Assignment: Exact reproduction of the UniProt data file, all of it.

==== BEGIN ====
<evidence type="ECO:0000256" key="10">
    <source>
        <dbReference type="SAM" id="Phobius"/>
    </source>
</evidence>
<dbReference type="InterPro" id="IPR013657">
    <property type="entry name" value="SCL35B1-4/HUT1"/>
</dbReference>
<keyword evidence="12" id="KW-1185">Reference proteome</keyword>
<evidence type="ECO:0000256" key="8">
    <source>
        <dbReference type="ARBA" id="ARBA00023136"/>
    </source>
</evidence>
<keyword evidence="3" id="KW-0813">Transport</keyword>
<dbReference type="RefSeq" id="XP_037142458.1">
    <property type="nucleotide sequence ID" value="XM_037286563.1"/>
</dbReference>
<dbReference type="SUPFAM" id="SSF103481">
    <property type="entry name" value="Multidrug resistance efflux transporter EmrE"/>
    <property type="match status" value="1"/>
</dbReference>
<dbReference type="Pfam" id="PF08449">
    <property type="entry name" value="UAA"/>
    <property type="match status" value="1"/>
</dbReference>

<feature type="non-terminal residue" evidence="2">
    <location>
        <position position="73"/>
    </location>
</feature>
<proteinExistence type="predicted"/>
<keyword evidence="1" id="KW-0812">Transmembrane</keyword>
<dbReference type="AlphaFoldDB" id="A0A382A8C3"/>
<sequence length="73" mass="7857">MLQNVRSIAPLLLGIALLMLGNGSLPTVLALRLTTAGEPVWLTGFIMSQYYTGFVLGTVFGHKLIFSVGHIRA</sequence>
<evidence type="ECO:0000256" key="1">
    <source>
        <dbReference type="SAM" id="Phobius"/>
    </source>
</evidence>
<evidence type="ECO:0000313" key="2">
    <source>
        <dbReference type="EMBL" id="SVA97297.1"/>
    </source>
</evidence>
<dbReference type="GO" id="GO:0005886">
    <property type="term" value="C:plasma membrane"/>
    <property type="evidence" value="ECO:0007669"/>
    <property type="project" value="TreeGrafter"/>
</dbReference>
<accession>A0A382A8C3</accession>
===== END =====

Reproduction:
<evidence type="ECO:0000256" key="10">
    <source>
        <dbReference type="SAM" id="Phobius"/>
    </source>
</evidence>
<dbReference type="InterPro" id="IPR013657">
    <property type="entry name" value="SCL35B1-4/HUT1"/>
</dbReference>
<keyword evidence="12" id="KW-1185">Reference proteome</keyword>
<evidence type="ECO:0000256" key="8">
    <source>
        <dbReference type="ARBA" id="ARBA00023136"/>
    </source>
</evidence>
<keyword evidence="3" id="KW-0813">Transport</keyword>
<dbReference type="RefSeq" id="XP_037142458.1">
    <property type="nucleotide sequence ID" value="XM_037286563.1"/>
</dbReference>
<dbReference type="SUPFAM" id="SSF103481">
    <property type="entry name" value="Multidrug resistance efflux transporter EmrE"/>
    <property type="match status" value="1"/>
</dbReference>
<dbReference type="Pfam" id="PF08449">
    <property type="entry name" value="UAA"/>
    <property type="match status" value="1"/>
</dbReference>

<feature type="non-terminal residue" evidence="2">
    <location>
        <position position="73"/>
    </location>
</feature>
<proteinExistence type="predicted"/>
<keyword evidence="1" id="KW-0812">Transmembrane</keyword>
<dbReference type="AlphaFoldDB" id="A0A382A8C3"/>
<sequence length="73" mass="7857">MLQNVRSIAPLLLGIALLMLGNGSLPTVLALRLTTAGEPVWLTGFIMSQYYTGFVLGTVFGHKLIFSVGHIRA</sequence>
<evidence type="ECO:0000256" key="1">
    <source>
        <dbReference type="SAM" id="Phobius"/>
    </source>
</evidence>
<evidence type="ECO:0000313" key="2">
    <source>
        <dbReference type="EMBL" id="SVA97297.1"/>
    </source>
</evidence>
<dbReference type="GO" id="GO:0005886">
    <property type="term" value="C:plasma membrane"/>
    <property type="evidence" value="ECO:0007669"/>
    <property type="project" value="TreeGrafter"/>
</dbReference>
<accession>A0A382A8C3</accession>